A Q1 trading update pushes the Beazley share price up a bit more. Is it still cheap?

The Beazley share price has been motoring up in what might turn out to be the start of a 2024 financial stock recovery. Well, we can hope.

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The insurance sector has been doing well so far in 2024, and the Beazley (LSE: BEZ) share price is no exception.

The shares gained a percent or so on the morning of 29 April, on the firm’s Q1 update. They’re now up 24% year-to-date, and 15% in five years.

Broad sector

The sector covers a wide range of business, from insurance itself, to various forms of investment, pensions and financial sevices.

Beazley, though, has a fairly straight focus. It’s a Lloyd’s of London insurer, going mainly for speciality-risk insurance and reinsurance. But there’s still a wide range of risk coverage there.

So far in 2024, things are going in line with guidance. And that’s bullish, so it’s all good so far.

Insurance boost

For the three months to 31 March, it saw a 7% rise in insurance written premiums. And that led to a net rise of 11%.

The value of cash and investments on the books is 19% higher than 12 months ago, at $10.8bn.

CEO Adrian Cox said: “We are confident of delivering our gross growth guidance for the year of high single digits.

So what does this say about the current state of broker forecasts?

Forecasts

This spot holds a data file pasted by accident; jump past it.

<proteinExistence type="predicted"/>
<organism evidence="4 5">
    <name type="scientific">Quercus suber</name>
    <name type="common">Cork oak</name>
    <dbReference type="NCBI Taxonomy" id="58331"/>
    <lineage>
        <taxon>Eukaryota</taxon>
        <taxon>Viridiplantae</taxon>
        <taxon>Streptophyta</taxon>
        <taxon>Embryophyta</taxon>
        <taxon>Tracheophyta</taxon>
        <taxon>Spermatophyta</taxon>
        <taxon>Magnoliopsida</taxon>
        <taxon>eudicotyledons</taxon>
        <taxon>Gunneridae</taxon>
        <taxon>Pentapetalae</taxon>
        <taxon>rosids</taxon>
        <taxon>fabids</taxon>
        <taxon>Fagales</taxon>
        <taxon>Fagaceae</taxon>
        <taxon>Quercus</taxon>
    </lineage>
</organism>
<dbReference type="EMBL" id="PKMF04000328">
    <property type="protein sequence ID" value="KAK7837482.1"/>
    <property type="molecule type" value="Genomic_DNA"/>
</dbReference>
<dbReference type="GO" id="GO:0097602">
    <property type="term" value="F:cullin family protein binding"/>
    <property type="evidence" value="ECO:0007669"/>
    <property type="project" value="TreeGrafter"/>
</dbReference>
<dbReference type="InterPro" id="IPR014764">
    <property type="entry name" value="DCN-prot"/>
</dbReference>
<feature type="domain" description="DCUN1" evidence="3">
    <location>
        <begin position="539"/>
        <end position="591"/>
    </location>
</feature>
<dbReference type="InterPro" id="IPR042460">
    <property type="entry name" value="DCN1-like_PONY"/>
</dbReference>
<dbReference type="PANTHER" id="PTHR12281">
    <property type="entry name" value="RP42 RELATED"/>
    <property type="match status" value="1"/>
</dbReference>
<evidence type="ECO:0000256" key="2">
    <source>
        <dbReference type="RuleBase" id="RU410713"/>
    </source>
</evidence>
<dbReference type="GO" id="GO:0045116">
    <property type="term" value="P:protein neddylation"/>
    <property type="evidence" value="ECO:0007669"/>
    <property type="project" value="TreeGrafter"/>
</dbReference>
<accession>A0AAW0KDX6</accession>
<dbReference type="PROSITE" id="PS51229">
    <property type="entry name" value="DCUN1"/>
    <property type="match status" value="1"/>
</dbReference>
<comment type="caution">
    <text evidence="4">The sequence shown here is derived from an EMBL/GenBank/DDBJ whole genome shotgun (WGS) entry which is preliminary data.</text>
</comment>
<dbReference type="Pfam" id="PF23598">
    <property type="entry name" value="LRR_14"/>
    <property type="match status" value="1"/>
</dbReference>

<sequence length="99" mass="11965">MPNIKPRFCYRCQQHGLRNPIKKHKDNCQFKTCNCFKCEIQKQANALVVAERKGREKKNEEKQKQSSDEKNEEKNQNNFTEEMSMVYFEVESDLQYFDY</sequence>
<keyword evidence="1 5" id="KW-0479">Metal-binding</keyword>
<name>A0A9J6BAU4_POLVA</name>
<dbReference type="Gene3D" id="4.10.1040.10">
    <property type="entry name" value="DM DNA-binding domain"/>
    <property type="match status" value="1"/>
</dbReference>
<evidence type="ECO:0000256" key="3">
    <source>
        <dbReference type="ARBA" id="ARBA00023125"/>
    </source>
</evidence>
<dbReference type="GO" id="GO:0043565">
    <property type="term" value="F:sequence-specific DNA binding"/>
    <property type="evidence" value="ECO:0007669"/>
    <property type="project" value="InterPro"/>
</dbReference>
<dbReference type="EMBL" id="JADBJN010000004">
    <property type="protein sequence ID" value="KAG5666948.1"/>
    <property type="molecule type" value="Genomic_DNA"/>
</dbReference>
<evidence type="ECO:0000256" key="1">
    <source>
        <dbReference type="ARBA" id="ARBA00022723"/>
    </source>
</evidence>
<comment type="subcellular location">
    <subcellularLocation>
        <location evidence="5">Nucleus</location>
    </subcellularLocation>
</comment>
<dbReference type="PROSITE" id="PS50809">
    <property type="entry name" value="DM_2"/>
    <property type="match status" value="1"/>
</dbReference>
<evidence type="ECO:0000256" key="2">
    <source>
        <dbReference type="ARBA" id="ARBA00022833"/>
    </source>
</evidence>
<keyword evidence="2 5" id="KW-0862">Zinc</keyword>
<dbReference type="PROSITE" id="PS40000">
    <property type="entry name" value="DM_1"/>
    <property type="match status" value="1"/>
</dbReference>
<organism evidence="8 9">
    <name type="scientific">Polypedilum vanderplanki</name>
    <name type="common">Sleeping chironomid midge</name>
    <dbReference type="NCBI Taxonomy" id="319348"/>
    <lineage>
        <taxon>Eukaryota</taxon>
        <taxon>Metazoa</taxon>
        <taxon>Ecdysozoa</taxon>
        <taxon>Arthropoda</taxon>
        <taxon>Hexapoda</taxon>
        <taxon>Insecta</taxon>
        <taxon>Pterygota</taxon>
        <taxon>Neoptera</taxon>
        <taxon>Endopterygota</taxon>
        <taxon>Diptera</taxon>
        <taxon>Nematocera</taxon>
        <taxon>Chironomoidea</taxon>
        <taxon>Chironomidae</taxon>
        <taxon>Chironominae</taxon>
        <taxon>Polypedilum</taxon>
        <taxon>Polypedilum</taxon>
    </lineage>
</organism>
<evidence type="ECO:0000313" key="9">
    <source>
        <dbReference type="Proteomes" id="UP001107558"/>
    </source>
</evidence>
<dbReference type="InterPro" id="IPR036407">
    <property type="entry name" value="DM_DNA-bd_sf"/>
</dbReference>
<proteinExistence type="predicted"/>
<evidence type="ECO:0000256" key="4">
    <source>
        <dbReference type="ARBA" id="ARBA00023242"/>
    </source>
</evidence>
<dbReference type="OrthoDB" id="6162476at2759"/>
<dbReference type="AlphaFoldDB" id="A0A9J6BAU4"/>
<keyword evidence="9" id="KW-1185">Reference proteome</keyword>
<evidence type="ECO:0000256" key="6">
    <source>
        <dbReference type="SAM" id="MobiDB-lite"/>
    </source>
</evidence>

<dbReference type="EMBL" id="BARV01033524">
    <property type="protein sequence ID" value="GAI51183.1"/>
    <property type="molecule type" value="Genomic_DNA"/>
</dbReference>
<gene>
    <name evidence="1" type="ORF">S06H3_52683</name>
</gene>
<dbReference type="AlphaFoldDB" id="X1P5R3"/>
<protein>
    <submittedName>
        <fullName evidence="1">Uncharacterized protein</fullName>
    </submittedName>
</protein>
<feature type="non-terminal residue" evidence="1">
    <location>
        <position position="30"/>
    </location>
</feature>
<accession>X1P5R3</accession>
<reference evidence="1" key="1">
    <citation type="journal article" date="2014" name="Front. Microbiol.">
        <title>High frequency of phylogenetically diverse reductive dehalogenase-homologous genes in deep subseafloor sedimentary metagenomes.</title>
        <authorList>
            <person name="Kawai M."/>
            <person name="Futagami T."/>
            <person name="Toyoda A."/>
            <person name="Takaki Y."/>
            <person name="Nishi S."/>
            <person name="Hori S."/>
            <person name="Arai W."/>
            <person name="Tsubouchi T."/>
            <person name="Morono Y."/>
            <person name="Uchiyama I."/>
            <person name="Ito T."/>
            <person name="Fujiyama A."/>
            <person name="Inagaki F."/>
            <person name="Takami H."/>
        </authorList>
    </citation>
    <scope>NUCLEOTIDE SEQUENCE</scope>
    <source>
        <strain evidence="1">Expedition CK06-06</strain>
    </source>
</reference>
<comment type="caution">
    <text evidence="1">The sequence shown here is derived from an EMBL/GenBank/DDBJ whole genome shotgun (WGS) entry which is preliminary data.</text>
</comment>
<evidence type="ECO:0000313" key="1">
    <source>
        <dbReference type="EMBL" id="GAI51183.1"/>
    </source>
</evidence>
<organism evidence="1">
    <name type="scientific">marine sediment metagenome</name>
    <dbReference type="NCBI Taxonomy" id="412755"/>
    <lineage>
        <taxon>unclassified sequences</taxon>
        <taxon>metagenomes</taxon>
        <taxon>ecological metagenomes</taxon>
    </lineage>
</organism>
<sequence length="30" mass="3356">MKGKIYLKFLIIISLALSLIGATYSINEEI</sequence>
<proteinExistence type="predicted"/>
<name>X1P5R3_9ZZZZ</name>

Well, forecasts make me scratch my head a bit. I’m used to seeing stocks in this sector on low valuations. But Beazley has a forward price-to-earnings (P/E) ratio of only 6.2 — around half the FTSE 100 average.

That almost makes Aviva and Legal & General, two of my top picks in the sector, look too steep on P/Es of 11 and 10.5, respectively.

Yet those two do boast higher dividend yields than the 3% or so we can expect from Beazley.

But after a record profit in 2023, the Beazley board launched a share buyback of “up to $325m“.

Risky business

At the time, the CEO said: “We believe that with increased demand for insurance that the accelerating risk environment is creating, as well as an adequate rating environment, we are well positioned to continue successfully growing our business.”

And is that the nub of the stock’s low value, the “accelerating risk environment” thing?

Beazley is at the sharp end of global risk, and the economic waters we’re sailing into just aren’t as calm as they could be. Not by a long way.

Another AI stock?

At FY time, the firm said: “We are continuing to expand our use of AI, including piloting Generative AI in several areas of our business.”

Now, that’s all fine. But the mere mention of AI can send investors rushing to buy, even when they don’t fully understand a stock.

That said, the Beazley stock price still looks low to me. So maybe the AI fad is fading a bit, and it’s being more rationally valued now. I hope so.

A buy?

Beazley is a risky stock in a risky sector. And it’s prone to cycles, so buying when it’s on the way up might erode what safety it has, a bit at least.

I’m cautiously optimistic. But it would have to compete with the likes of Legal & General and Phoenix Group Holdings for my next investment cash. And I do like the fat Phoenix dividend.

Should you invest, the value of your investment may rise or fall and your capital is at risk. Before investing, your individual circumstances should be assessed. Consider taking independent financial advice.

Alan Oscroft has positions in Aviva Plc. The Motley Fool UK has no position in any of the shares mentioned. Views expressed on the companies mentioned in this article are those of the writer and therefore may differ from the official recommendations we make in our subscription services such as Share Advisor, Hidden Winners and Pro. Here at The Motley Fool we believe that considering a diverse range of insights makes us better investors.

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